New Delhi: A special court on Tuesday convicted 31 under-trials and acquitted 63 for burning down coach S-6 of the Sabarmati Express near Godhra Railway Station on February 27, 2002 – an act of violence that killed 59 passengers. Moreover, the court also upheld the conspiracy theory behind the burning of the train. ibnlive invited noted social activist Teesta Setalvad for a live chat with our readers on the verdict and its implications on other Gujarat riots cases.
When asked if her campaign against Gujarat CM Narendra Modi is over with the Godhra verdict, she said the judicial battle for accountability in Gujarat is still very much on. "The persons in power when such incidents happen signal by words or a gesture how the administration reacts. When many of us say that the Chief Minister bears the professional and ethical responsibility for the violence that engulfed 19 districts and claimed innocent lives, even an expression of genuine remorse or even an acknowledgment that what went wrong on his watch was his responsibility would have gone a long way," she added.
The activist, whose NGO - Citizens for Justice and Peace - has filed numerous cases in various Gujarat courts on the 2002 carnage, also suggested that the judicial process in such cases should be moved out of the state to prevent their politicisation. She said, "When such gruesome incidents take place, like the Godhra mass burning and the post-Godhra killings, such cases should be tried on neutral territory - out of the state where they occur - after being investigated by an insulated and independent investigating agency."
Teesta, however, suggested that cases of such nature should be treated with the urgency they demand. She said, "Cases with such implications and ramifications simply should not take so long. We petitioned the SC for transfer of investigation from Gujarat Police to CBI on May 2, 2002, i.e. within months of the tragedy. The SC in its wisdom appointed the SIT (headed by former CBI director Dr Raghavan ) on March 26, 2008, that is nearly six years later. If this decision from the highest court had come earlier, we would have collectively saved six years."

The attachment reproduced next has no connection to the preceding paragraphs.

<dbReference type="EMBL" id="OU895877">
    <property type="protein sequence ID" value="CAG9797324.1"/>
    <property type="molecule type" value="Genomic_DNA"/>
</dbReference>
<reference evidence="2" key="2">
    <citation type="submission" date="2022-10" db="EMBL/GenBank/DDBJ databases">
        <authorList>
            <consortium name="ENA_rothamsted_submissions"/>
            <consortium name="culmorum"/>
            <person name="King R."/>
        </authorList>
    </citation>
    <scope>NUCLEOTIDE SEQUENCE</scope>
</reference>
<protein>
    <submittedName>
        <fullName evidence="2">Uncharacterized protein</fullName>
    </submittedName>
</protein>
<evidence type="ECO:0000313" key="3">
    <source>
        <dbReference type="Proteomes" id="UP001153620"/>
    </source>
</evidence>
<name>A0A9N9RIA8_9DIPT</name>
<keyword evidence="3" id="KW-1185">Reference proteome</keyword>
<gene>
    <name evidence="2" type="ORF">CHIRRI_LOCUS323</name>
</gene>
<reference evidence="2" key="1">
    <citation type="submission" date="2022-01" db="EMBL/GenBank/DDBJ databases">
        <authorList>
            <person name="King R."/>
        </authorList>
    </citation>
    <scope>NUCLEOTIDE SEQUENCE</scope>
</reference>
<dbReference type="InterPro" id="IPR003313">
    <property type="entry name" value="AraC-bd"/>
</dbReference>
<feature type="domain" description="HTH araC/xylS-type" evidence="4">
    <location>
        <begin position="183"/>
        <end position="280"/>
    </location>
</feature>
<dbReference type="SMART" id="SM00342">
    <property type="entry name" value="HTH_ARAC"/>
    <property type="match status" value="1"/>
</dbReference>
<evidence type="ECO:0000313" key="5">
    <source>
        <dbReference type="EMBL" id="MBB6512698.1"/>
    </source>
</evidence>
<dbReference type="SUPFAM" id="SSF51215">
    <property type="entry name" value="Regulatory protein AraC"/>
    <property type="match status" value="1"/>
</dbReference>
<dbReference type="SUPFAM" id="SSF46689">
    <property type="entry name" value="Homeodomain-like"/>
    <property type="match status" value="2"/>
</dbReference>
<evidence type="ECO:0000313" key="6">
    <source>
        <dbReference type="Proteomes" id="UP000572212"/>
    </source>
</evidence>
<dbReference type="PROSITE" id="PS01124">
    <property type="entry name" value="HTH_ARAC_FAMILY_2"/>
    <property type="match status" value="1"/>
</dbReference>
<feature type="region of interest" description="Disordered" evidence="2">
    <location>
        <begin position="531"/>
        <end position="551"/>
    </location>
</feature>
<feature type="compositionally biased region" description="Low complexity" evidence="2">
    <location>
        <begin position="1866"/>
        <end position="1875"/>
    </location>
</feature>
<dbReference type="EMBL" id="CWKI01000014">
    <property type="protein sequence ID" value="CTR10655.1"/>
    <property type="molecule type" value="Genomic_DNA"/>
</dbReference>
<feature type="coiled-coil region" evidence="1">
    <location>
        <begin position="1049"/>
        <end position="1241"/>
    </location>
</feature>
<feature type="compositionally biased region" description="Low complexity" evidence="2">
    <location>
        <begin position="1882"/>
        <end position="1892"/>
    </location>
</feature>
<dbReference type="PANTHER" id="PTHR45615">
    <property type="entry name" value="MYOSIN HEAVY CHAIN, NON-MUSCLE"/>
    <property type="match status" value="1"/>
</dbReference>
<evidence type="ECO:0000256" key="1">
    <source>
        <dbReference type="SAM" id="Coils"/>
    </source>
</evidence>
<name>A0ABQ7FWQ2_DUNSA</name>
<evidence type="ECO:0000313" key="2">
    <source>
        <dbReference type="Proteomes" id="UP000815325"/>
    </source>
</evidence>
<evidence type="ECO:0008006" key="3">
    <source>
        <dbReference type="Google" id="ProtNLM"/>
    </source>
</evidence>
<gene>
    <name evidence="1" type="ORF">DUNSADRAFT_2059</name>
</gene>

Teesta also questioned the role of state agencies in investigating cases like the Gujarat carnage of 2002, "The time has come for all of us concerned with violence to campaign and petition the government for not just an indepedent police force (like the Supreme Court has decreed) but also de-linking the Central Bureau of Investigation from the control of the party in power at the Centre."
Teesta also questioned the conspiracy theory behind the Godhra train carnage. When asked to explain, she said, "Many of the statements recorded claiming conspiracy were recorded in suspicipous circumstances, post facto. Even the Honourable Judge appears to have (since I dont have the copy of the judgment in hand) discounted the evidence of nine BJP witnesses who, out of political rivalries at the Godhra level, had falsely indicted Maulvi Umerji and advocate Kalota. The fact that as many as 63 persons have been acquitted tells a story by itself."
When a reader asked why she sounded so prejudiced, she replied, "Prejudice means that one is unable to see all shades of the truth and evaluate incidents, events and trends rationally. Prejudice lies in those who believe that an incident like Godhra calls for a reaction like the post-Godhra genocidal carnage and are unable to condemn both in the same unequivocal terms."
(Click here for a full transcript of the chat)